In a bid to raise its tax revenue, the Ethiopian Government has tabled a draft excise tax proclamation to the House of People’s Representatives (HPR) that would see a sharp rise in taxation of second-hand imported vehicles, which could go as high as 500 percent.
The draft bill, tabled on Thursday, generally targets products which are truly luxury in their nature, items that could pose danger to the public health and safety, goods that cause social problems, outputs which are said to be essential and their market demand is not sensitive to change in market price.
On top of that, the draft also focuses on excisable manufacturing goods and proposes to change the base of excise tax calculation which was production cost to factory gate prices, to avoid complication arising from estimating cost of production for many manufacturing plants.
According to the draft bill, the excise proclamation has remained inefficient piece of legislation undermining the tax collection ability of the government.
While presenting the draft, Deputy Whip, Chala Lemi told the House that the proposed bill will help the government, to take control of illegal trade and to collect tax properly. He added that the new law proposes an increase on items that are considered to be hazardous to the health pf the public and cause social problems.
Elaborating further, he noted that the government believes second-hand cars to be one of the major reasons for increasing road accidents in the country.
Coming a day after the Minister of Transport, Dagmawit Moges, told members of a standing committee that her ministry is working on discouraging the import of used vehicles through a tax increase, the latest draft bill proposes an introduction of excise tax on imported vehicles which could go as high as a 500 percent. The bill specifies that vehicles that are 1800 cubic centimeters (CC) and above and used for over seven years.
Accordingly, buyers will be subjected to pay a 100 percent and 200 percent excise tax for a four year old and a seven year old car, respectively.
Meanwhile, the bill includes the provision that levies a 400 percent excise tax for a seven-year-old car with a seating capacity of 16 passengers, while it also imposes a 460 percent excise tax on any vehicle with cylinder capacity between 1300cc and 1800 cc and used over seven years.
Apart from cars, commodities covered by the proposed law includes fats and oil (up to 50 percent), sugar and sugar confectionery (up to 30 percent), soft-drink powders (25 percent), non-alcoholic beverages (20 percent), salt (25 percent), mineral fuel and oil and their products (30 percent), Rubber tires (5 percent), perfumes and cosmetics (100 percent), plastic shopping bags (40 birr/kg), human hairs and wigs (40 percent), Carpets (8 percent), TV and Camera (10 percent) and more.
Based on the bill, a beer exclusively produced from barley, grown and malted in Ethiopia, will be subjected to a 35 percent excise tax, while beer brands having the local raw material content of, excluding water, at least 75% by weight of its constituents will be subjected to 30 percent excise tax.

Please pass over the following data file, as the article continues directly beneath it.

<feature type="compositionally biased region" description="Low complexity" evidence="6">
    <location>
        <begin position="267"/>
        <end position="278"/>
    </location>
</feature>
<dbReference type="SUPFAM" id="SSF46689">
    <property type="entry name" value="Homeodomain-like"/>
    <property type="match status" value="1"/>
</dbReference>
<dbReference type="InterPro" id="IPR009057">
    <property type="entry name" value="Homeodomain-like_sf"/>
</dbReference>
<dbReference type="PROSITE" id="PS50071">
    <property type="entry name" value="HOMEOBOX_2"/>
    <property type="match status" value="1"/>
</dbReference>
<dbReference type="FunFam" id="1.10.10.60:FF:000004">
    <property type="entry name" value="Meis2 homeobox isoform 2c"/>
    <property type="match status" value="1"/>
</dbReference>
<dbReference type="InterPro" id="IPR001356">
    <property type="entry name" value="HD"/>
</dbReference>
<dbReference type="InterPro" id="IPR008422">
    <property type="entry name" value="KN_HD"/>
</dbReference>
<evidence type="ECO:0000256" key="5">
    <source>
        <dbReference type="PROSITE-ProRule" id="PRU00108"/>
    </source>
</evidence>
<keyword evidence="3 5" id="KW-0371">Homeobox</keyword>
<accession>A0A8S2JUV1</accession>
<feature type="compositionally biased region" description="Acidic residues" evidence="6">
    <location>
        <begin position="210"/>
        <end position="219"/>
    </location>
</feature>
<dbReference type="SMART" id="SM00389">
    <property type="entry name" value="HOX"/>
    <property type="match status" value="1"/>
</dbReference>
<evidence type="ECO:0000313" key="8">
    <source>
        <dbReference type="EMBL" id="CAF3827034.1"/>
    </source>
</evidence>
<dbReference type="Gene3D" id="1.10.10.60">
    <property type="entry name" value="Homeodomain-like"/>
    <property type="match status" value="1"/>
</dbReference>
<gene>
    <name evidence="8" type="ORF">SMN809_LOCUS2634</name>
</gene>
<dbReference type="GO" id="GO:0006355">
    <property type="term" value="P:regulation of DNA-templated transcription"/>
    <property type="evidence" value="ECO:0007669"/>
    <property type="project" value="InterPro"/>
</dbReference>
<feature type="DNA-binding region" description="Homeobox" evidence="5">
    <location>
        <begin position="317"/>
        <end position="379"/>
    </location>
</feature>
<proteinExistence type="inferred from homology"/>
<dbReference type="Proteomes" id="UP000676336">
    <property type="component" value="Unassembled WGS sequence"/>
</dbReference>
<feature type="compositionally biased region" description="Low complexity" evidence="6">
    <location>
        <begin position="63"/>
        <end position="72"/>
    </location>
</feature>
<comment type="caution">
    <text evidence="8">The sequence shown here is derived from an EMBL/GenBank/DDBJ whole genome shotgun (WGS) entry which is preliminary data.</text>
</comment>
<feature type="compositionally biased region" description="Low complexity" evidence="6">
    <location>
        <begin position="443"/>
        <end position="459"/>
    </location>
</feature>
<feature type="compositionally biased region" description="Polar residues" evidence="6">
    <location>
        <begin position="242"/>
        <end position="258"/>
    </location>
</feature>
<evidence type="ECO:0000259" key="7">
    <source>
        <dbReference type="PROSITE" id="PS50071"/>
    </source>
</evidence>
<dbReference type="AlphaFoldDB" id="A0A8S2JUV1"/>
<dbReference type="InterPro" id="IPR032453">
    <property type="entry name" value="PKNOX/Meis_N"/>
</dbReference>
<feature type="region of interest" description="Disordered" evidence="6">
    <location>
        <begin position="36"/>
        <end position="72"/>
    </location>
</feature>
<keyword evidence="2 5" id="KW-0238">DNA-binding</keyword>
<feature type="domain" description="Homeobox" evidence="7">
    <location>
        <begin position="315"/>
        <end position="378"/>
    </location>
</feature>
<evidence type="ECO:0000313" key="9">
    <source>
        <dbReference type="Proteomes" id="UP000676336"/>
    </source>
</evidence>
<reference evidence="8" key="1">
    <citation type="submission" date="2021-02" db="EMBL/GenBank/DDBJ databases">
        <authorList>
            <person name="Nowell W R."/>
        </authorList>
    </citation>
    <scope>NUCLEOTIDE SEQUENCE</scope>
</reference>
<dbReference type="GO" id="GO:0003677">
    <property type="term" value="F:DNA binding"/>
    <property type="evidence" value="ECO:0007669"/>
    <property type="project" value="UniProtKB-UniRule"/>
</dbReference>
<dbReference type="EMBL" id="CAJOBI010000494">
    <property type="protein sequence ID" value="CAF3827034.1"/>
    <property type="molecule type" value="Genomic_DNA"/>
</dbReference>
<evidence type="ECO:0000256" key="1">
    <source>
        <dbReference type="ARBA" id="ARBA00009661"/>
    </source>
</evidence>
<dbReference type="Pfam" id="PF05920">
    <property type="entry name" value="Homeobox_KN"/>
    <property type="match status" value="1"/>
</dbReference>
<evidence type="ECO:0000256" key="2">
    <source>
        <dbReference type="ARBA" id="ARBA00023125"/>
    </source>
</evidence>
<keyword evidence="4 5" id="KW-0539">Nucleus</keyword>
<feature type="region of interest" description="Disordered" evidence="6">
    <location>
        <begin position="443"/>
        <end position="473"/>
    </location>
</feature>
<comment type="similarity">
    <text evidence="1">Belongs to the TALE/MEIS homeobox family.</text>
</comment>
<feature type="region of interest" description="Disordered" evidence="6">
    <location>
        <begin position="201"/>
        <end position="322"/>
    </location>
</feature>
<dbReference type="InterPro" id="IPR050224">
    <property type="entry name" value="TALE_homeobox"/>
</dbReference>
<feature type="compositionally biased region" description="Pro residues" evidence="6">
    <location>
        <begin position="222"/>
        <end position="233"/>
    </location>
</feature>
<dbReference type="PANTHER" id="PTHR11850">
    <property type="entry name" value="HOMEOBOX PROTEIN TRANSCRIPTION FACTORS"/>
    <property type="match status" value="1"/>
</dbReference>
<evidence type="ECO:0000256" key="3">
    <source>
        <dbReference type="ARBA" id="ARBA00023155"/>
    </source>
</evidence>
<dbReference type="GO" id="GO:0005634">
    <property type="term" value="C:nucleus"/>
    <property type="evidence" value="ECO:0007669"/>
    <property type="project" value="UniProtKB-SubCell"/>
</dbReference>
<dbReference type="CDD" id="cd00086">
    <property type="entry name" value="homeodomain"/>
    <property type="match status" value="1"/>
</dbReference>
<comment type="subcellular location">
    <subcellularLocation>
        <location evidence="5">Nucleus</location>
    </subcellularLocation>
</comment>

In addition, it proposes a 40 percent excise tax for all types of wines including fortified wines, fermented wines and other types of alcoholic beverages obtained by fermentation of fruits. Drinks with an 80 percent alcoholic content could be subjected to an 80 percent excise tax.
Tobacco and tobacco products, on the other hand, will be a subject of up to 30 percent tax (leaf 20 percent, cigarettes per pack 30 percent, as well as 30 percent/kg for cigars and others.
In addition to listing out goods to be taxed, it also lists out items and services that are exempted from the new draft. These include excisable goods such as aircraft food, being goods for use or consumption by passengers or crew of aircraft while on board and while the aircraft is in international airspace.
Similarly, goods imported into Ethiopia or purchased in Ethiopia by a diplomatic or consular mission, or by a diplomat or a member of the diplomat or consul’s family forming part of the diplomat or consul’s household in Ethiopia; is exempt from the latest bill to the extent provided for under the Privileges and Immunities Regulations.
Furthermore, the draft bill states that excisable goods imported into Ethiopia or purchased in Ethiopia by a foreign government, international organization, or aid agency to the extent provided for under an international agreement or the Privileges and Immunities Regulations are exempted. Furthermore, goods imported or purchased locally by the Ethiopian Red Cross Society for official use in the provision of relief services in Ethiopia, are also among the lists that are exempted from excise tax.
Regarding the excisable services that would be exempt from excise duty includes services supplied in Ethiopia to a diplomatic or consular mission or to a diplomat or consul, or a member of the diplomat or consul’s family forming part of the diplomat or consul’s household in Ethiopia are exempted to the extent provided. Furthermore, excisable services supplied in Ethiopia to a foreign government, international organization, or aid agency to the extent provided for under an international agreement or the Privileges and Immunities Regulations are on exempt list.
After holding brief discussions, members of parliament have directed the bill to the respective standing committee for further discussions. They said that the inclusion of some items such as household items should be properly reviewed by the standing committee.